Geigerrig Debuts Tiny Drink Hose From Hydration Bladder. A New Trend?

It looks like a thin IV tube. The valve is smaller than a lemon drop. This fall, Geigerrig will ship a hydration hose 1/3 the size of the industry standard.

The flexible hose can be routed through clothing and clipped to a collar. Like other Geigerrig products, the system requires no sucking — the reservoir has a pump and is pressurized; water flows from the reservoir into the hose, and out the end, with no sucking needed.

Industry standard (CamelBak) hose on bottom, and new Geigerrig hose on top

The tiny hoses, called Nano Technology, will cost just $19. They come with a valve on the end to stick in your mouth. A “control gate” on the hose lets you cut off water flow from the pressurized reservoir, or turn it on for a drink.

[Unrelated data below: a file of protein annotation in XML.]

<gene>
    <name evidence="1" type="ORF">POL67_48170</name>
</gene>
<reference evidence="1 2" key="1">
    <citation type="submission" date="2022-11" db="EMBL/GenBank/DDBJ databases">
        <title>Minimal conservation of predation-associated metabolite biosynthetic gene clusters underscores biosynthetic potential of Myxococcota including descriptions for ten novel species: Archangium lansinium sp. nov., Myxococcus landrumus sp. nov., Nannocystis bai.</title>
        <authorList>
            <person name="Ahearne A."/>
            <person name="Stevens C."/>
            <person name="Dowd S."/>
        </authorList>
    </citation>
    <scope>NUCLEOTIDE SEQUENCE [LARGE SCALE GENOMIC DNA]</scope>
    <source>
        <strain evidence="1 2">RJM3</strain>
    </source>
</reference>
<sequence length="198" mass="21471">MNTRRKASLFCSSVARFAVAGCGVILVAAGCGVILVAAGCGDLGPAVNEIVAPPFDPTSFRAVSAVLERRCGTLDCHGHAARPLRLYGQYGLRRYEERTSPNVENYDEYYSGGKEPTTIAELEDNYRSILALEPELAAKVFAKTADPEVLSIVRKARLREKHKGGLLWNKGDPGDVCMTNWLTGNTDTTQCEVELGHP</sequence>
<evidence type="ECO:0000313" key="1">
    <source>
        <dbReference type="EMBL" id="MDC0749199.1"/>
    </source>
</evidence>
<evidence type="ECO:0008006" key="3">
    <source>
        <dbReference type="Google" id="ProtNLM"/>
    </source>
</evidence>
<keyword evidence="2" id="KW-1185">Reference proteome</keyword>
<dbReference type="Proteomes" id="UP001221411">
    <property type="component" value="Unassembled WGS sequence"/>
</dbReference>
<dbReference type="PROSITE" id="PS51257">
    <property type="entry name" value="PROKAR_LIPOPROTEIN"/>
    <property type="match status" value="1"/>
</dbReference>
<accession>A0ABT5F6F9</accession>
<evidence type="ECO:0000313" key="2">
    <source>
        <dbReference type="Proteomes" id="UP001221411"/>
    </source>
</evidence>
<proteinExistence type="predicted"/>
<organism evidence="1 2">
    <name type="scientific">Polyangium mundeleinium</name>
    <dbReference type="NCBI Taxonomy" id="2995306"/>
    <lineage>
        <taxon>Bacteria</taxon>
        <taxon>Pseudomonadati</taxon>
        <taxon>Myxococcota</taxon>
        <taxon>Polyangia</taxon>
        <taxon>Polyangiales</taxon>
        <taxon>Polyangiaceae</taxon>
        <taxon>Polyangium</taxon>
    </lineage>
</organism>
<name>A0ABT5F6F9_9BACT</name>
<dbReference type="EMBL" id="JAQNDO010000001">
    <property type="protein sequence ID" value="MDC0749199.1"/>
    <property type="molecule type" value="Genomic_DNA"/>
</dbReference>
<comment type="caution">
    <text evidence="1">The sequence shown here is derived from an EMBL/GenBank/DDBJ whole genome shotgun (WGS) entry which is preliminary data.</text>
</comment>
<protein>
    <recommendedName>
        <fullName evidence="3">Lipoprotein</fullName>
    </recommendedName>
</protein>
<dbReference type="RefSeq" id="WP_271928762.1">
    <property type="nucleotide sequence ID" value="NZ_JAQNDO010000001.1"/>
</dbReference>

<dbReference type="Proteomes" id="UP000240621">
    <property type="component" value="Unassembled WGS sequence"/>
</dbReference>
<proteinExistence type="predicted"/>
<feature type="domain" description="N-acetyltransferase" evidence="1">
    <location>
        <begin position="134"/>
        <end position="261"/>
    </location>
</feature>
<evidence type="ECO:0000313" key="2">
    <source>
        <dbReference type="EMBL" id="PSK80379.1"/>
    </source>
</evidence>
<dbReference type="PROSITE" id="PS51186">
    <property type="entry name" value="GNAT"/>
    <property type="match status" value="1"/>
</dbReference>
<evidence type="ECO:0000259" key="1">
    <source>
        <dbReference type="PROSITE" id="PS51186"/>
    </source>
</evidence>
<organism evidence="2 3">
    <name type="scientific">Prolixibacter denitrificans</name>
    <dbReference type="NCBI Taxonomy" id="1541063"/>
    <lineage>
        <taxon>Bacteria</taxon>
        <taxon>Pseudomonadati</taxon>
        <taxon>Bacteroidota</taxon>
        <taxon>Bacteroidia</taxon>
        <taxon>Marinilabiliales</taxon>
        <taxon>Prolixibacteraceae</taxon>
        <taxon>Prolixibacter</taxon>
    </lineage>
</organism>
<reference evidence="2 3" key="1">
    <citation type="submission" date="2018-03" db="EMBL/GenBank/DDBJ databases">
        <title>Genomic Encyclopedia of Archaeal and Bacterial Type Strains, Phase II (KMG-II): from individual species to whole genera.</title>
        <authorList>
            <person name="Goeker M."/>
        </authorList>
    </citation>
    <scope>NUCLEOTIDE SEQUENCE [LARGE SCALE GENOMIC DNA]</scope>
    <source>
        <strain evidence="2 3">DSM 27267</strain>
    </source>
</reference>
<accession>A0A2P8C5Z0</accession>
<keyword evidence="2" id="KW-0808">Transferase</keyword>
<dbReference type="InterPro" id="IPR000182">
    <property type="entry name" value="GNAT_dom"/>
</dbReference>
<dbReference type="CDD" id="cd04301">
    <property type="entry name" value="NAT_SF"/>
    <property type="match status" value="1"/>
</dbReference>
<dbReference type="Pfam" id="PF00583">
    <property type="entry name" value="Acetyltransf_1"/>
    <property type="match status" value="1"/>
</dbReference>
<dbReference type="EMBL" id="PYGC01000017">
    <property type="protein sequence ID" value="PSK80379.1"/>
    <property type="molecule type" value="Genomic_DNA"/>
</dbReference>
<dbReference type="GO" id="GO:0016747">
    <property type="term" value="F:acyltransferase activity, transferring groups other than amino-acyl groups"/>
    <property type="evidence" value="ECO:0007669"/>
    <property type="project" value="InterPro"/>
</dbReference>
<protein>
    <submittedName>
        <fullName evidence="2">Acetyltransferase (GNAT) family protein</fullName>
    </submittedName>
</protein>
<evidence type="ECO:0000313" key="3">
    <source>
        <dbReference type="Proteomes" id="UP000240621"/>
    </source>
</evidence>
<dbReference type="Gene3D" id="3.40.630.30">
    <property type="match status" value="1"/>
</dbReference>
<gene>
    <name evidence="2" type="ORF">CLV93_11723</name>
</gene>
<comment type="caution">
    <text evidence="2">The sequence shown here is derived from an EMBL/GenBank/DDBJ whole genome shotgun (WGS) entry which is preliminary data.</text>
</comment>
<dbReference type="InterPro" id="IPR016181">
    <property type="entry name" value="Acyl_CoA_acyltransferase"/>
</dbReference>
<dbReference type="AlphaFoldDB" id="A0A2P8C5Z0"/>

Why have other brands not made their hoses smaller? You cannot suck water easily through a small hose. The pressurized flow is needed to move the H2O through the small drink hose.

‘Flow gate’ mechanism is halfway up the hose; it controls water flow

We have not yet tested the Nano system but like the idea. Though we rarely feel the current hose offerings are too big, anything lighter and more low-profile that performs is good in our book. Looking forward to trying out the no-suck, tiny hose option on runs, rides, and hikes this fall.

—Stephen Regenold

Stephen Regenold

Stephen Regenold is Founder of GearJunkie, which he launched as a nationally-syndicated newspaper column in 2002. As a journalist and writer, Regenold has covered the outdoors industry for two decades, including as a correspondent for the New York Times. A father of five, Regenold and his wife live in Minneapolis.